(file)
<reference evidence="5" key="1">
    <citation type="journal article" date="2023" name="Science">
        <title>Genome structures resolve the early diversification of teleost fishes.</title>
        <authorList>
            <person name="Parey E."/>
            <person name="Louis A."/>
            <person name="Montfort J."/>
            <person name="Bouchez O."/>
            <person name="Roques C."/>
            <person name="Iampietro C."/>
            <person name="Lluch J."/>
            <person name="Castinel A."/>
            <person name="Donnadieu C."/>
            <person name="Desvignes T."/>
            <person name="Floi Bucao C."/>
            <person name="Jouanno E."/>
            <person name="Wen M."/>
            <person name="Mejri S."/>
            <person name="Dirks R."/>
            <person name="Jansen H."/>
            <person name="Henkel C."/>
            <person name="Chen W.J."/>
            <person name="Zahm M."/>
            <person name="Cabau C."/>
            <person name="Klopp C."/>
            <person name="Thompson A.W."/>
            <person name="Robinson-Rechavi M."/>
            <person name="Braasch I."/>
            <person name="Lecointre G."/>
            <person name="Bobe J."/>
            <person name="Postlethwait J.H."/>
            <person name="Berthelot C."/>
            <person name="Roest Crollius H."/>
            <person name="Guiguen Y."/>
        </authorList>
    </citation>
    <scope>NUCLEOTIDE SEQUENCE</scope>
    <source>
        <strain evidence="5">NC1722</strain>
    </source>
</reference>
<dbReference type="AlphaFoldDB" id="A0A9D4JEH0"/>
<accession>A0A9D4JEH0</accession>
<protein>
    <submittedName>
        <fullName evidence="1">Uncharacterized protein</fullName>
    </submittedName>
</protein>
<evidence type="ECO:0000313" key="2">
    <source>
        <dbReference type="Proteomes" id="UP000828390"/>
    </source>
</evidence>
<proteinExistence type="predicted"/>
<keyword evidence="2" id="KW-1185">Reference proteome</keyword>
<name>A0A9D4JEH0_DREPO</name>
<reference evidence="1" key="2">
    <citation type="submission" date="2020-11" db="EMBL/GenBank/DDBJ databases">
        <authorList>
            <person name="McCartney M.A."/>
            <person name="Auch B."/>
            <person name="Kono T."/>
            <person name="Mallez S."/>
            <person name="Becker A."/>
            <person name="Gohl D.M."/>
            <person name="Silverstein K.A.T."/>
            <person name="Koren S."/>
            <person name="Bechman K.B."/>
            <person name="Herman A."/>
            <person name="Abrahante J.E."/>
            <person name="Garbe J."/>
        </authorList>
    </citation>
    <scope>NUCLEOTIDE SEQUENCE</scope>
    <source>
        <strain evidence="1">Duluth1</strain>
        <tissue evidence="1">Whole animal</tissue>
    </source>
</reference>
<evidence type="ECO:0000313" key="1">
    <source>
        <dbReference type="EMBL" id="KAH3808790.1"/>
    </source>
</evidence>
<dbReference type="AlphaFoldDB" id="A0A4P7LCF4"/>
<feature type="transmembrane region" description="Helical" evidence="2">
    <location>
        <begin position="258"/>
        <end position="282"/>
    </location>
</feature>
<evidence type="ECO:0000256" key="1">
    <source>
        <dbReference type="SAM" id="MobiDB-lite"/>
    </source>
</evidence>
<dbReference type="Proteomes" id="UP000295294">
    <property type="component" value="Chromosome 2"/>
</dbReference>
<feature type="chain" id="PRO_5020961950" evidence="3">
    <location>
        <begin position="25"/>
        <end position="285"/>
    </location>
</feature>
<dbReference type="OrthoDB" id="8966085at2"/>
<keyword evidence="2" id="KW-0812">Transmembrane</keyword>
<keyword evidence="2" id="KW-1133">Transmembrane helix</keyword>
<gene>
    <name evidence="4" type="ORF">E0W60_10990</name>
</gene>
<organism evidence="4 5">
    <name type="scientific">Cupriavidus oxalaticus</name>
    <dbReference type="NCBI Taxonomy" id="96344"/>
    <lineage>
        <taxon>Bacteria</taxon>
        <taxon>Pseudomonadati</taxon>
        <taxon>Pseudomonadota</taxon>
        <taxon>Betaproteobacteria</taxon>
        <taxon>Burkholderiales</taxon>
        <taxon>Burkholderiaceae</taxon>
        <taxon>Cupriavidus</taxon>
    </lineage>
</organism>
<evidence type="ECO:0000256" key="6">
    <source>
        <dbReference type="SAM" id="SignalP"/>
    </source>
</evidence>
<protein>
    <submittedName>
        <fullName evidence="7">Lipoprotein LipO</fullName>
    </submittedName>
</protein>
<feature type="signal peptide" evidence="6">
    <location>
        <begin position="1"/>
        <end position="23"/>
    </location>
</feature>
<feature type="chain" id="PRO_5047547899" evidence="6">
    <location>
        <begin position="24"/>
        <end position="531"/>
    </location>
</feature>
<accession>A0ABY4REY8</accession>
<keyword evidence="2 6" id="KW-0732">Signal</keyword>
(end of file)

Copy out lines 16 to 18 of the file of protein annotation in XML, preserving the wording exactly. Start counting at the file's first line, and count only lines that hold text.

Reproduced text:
            <person name="Jouanno E."/>
            <person name="Wen M."/>
            <person name="Mejri S."/>